Author Affiliations: Department of Ophthalmology and David G. Cogan Laboratory of Ophthalmic Pathology, Massachusetts Eye and Ear Infirmary, Harvard Medical School, Boston (Drs Perry and Jakobiec); Ophthalmic Plastic and Orbital Surgery, West Palm Beach, Florida (Dr Rubin); and Department of Ophthalmology, University of Tennessee, Memphis (Dr Rubin).
Conjunctival lymphomas constitute 30% of adnexal lymphomas, affect women slightly more than men with median ages of 55 and 63 years in 2 series (<1% occurring in the first 2 decades), and carry a favorable prognosis.1- 3 Among childhood systemic lymphomas, only 1% to 2% are pediatric-type follicular lymphomas (PFLs); these lesions are also rarely seen in young adults.4,5 Pediatric-type follicular lymphomas occur predominantly in boys, are frequently localized (36%-79%), have isolated lymphadenopathy and stage I disease, and are most commonly found in the head and neck region.5,6 We describe a dramatic epibulbar, globoid, well-circumscribed conjunctival PFL that was considered clinically to be a pyogenic granuloma in a young man. The distinguishing clinical and immunohistochemical features of adult follicular lymphoma and PFL are described.
A 21-year-old man had a 5-month history of a slowly growing epibulbar lesion in the left eye. His medical history was otherwise unremarkable. Visual acuity was 20/50 OS. The external examination findings were notable for a mobile, 7-mm–elevated, salmon-colored, globoid medial conjunctival mass bordering the plica (Figure 1A). An excisional biopsy was performed. Histopathologically, there was a lymphoproliferation with ill-defined follicular regions (Figure 1B and C). Expression of CD20 (B lymphocytes) was heavily positive in lymphoid follicles; thin rims of CD3-positive T lymphocytes further accentuated the follicular architecture. Staining was positive for CD10 and negative for BCL-2 in the follicular centers (Figure 2). Immunostaining for Ki-67 disclosed 75% positivity. A loose scaffolding of CD23-positive dendritic cells was noted in the follicles, and small BCL-2–positive lymphocytes were present at the base of the excision. The lesion was characterized as grade 3A (>15 centroblasts/high-power field with admixed centrocytes). Polymerase chain reaction for immunoglobulin gene rearrangement revealed a clonal population. Findings on the systemic workup with total-body computed tomographic scanning and hematologic studies were unremarkable. Postoperatively, the operative site healed well; the patient declined any further local or systemic treatment. No evidence of recurrence has developed after 8 months of follow-up.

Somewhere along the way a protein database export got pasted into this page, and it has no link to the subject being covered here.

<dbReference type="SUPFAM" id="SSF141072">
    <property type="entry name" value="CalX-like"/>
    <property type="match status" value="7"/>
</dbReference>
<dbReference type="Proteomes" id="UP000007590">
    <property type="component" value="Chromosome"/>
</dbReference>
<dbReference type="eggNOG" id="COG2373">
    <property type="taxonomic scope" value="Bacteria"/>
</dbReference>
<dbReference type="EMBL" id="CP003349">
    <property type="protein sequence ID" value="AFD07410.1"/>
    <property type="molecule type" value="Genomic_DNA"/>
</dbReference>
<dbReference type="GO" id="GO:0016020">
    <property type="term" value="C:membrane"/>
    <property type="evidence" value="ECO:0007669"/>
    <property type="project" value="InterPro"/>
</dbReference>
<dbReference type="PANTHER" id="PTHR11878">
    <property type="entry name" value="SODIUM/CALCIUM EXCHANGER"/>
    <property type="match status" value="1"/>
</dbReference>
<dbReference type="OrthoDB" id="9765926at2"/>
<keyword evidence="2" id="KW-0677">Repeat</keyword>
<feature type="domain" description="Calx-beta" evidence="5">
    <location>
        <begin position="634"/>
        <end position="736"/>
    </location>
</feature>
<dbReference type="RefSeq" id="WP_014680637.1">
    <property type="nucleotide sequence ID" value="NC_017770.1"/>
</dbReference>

Figure 1. A 21-year old man developed a left nasal, salmon-colored, epibulbar globular mass without prominent intralesional or surrounding conjunctival vascularization over 5 months. A, The surface of the lesion is glistening and uneroded. B, The tumor displays densely packed lymphocytes, with suggestion of an ill-defined follicular architecture (hematoxylin-eosin, original magnification ×10). The surface nonkeratinizing squamous epithelium is intact (arrows). Tumor cells are present at the deep margin of excision (arrowhead). After 8 months of follow-up, there has been no recurrence. C, A subepithelial mantle zone of densely packed small lymphocytes (SL) and a loosely organized follicular center (FC) below are shown (hematoxylin-eosin, original magnification ×100). Arrows indicate the thinned overlying epithelium. D, Small centroblasts with condensed chromatin, scant cytoplasm, and many mitotic figures (arrows) are shown in the follicles (hematoxylin-eosin, original magnification ×400).